NEWARK, NJ - Nearly 270 units of Section 8 housing at Zion Towers will be repaired after two big-name property owners refinanced on a deal that allows for $20 million in renovations.
L+M Development Partners and Prudential bought the South Ward property in late 2017 for $28 million, just as the state was gearing up to terminate the Section 8 contract at the “severely neglected” complex. The two companies spent more than $7 million on immediate fixes to preserve its Section 8 status when it first purchased the property.
A deal was reached with the New Jersey Department of Community Affairs to extend the Section 8 contract for Zion Towers at 515 Elizabeth Ave. for 20 years. The refinancing allows for $20 million in additional fixes for those who currently live there.
“I would like to thank L+M for taking over a building which has had decades of mismanagement by prior owners,” said South Ward Councilman John Sharpe James. “Rather than displacing South Ward residents from a building with affordable Section 8 apartments, as was done at vacant Carmel Towers, L+M will take on the heavy task of renovating every unit."
Every apartment will get new kitchens and bathrooms. There will also be renovations to the lobby and community room, roof repairs, new windows, elevator upgrades and an overhaul of the heating and air conditioning system.
The two companies have partnered with Collaborative Support Programs of New Jersey to provide supportive services and outreach for 12 one-bedroom units that are targeted for mental health special needs residents.
“Keeping housing affordable for Newark residents through preservation, new construction and rent limitations is one of the most important priorities of my administration,” said Mayor Ras Baraka, who formerly represented the South Ward as a councilman.
James, who represents the ward where Zion Towers is located, said he has received complaints about the building under its previous ownership.
“They even took all the brass fixtures off the fire hose system when they sold the building,” James told TAPinto Newark. “So whatever they could remove from the building immediately following the sale, they did. That just shows a blatant disregard for the safety of the residents.”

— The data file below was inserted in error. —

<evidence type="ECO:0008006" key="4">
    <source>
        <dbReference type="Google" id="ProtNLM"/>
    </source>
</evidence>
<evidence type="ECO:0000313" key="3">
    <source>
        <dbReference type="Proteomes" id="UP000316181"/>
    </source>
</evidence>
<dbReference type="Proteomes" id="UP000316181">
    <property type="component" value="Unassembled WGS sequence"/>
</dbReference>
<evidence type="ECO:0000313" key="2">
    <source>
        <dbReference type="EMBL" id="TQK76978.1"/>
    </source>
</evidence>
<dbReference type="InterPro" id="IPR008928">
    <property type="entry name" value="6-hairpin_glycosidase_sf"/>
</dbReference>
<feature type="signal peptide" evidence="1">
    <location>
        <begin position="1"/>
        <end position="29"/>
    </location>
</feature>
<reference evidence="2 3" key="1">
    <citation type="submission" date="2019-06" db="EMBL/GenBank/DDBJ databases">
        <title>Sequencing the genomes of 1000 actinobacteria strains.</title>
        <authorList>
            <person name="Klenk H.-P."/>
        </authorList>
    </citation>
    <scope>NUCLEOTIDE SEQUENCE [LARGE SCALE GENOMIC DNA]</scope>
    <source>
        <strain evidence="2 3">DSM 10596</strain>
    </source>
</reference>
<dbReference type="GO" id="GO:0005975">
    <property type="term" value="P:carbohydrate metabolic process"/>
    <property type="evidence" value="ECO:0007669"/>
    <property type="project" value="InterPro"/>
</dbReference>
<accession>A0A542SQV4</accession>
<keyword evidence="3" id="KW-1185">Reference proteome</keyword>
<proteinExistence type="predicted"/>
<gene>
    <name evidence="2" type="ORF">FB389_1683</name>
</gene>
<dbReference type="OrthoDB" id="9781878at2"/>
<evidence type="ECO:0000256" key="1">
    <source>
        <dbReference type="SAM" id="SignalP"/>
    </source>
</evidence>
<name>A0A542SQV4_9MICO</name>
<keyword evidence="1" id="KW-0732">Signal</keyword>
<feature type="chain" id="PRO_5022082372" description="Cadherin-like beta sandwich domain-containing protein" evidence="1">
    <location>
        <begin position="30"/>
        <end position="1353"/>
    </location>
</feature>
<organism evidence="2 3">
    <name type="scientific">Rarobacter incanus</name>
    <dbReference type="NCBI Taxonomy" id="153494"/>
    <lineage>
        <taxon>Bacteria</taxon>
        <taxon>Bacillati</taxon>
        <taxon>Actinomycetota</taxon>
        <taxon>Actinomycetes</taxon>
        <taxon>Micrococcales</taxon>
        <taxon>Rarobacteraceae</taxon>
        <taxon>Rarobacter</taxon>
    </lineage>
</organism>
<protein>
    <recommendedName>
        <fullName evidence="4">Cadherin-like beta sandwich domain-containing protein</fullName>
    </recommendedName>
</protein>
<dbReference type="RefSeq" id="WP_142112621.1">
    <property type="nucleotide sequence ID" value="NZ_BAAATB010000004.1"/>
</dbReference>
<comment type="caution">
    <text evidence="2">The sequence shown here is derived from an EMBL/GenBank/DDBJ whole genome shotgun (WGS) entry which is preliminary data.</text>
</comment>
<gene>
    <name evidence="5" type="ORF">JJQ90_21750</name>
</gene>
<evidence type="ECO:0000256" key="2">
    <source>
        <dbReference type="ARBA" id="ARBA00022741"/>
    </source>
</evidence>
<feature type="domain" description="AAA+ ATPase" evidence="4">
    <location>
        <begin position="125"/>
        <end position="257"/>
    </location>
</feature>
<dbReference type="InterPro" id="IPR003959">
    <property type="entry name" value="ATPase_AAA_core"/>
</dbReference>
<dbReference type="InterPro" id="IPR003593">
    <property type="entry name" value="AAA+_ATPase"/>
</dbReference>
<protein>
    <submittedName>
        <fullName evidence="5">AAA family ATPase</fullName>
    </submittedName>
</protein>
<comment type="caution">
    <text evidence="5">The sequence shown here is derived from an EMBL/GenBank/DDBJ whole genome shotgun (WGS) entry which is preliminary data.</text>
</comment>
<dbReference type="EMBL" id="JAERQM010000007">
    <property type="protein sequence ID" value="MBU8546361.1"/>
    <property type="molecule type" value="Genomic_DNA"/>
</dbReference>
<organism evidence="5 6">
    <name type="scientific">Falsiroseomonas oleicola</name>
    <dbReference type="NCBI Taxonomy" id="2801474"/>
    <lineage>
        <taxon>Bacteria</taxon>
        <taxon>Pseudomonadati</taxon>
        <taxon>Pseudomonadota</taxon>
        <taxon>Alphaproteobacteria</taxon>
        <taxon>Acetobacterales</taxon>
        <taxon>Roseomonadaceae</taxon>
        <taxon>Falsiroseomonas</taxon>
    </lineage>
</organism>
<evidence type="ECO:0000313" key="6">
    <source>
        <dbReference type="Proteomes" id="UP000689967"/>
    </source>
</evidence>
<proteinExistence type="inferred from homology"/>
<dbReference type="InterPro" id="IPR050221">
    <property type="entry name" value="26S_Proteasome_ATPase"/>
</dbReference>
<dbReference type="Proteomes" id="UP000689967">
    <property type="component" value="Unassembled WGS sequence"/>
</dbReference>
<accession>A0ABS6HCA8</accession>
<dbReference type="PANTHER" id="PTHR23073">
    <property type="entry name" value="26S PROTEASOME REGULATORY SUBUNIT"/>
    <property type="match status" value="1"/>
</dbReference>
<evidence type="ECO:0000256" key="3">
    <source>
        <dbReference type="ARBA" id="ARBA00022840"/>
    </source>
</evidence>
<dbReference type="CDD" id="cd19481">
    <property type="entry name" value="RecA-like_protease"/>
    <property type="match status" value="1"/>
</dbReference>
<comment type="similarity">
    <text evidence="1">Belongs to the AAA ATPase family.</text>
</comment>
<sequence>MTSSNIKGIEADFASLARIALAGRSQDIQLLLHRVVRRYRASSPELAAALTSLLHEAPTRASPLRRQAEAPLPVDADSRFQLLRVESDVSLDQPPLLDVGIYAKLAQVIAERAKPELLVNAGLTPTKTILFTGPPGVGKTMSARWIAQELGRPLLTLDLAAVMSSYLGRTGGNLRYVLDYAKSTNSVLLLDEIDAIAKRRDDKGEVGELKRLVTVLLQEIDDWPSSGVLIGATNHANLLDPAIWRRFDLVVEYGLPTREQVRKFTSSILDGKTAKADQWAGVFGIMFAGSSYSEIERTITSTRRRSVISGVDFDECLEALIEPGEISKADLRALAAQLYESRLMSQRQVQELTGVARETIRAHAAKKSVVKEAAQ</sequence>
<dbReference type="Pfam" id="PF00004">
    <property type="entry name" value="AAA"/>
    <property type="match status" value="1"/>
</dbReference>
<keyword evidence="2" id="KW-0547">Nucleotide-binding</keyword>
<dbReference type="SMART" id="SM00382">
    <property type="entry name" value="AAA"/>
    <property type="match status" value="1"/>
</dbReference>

Property records show that Zion Towers Realty previously owned the property. The registered agent of that company was Cogency Global, Inc. which was based out of a residential property in Dayton during 2017. Cogency Global offers "reliable registered agent" services and was formerly known as National Corporate Research.
A few months before the sale, Zion Towers Realty changed its registered agent to Newark-based Radiant Property Management, state treasury records show. A voicemail seeking comment from Radiant Property Management about its involvement in Zion Towers was not returned.
It’s not uncommon for companies or individuals to use LLC’s to mask the true owners of a company. The practice happens often in Newark. One person based out of a Ramsey address has bought more than 30 properties in Newark, but the company behind the purchases remains a mystery.
Ever since Zion Towers was purchased, the heat and hot water boilers were replaced and showers were repaired to eliminate building-wide leaks. A new security camera system was also put in place, L+M and Prudential said.
L+M has been involved in several projects in downtown Newark, including the Hahne & Co. Building and the New Jersey Bell building. Prudential and L+M are also involved in a possible project at 31 Central Ave.
“Our work in the outer wards is focused not just on revitalizing distressed properties but also ensuring that those living there can stay there,” said L+M Managing Director of Preservation Jeffrey Moelis.
This is an entirely affordable housing project and will not include mixed-income housing, a spokesperson for L+M said. Zion Towers is also under a New Jersey Housing and Mortgage Finance Agency agreement, which guarantees affordability for the next 30 years.
“Access to quality affordable housing is essential to financial wellness,” said Reuben Teague, vice president of impact and responsible investing at Prudential. “Investments in affordable housing are a critical component of our work to drive inclusive economic growth here in our home city of Newark.”
Refinancing for the repairs came from New Jersey Housing and Mortgage Financing Agency (NJHMFA) and Citi Community Capital loans. The project also received an award of 4% Low Income Housing Tax Credits from NJHMFA and tax credit equity from Wells Fargo Bank.
The NJHMFA also provided subsidy loans. The city struck a payment in lieu of taxes agreement for the project too.
L+M and Prudential also purchased the George King Village, ensuring that all 422 units remain affordable there.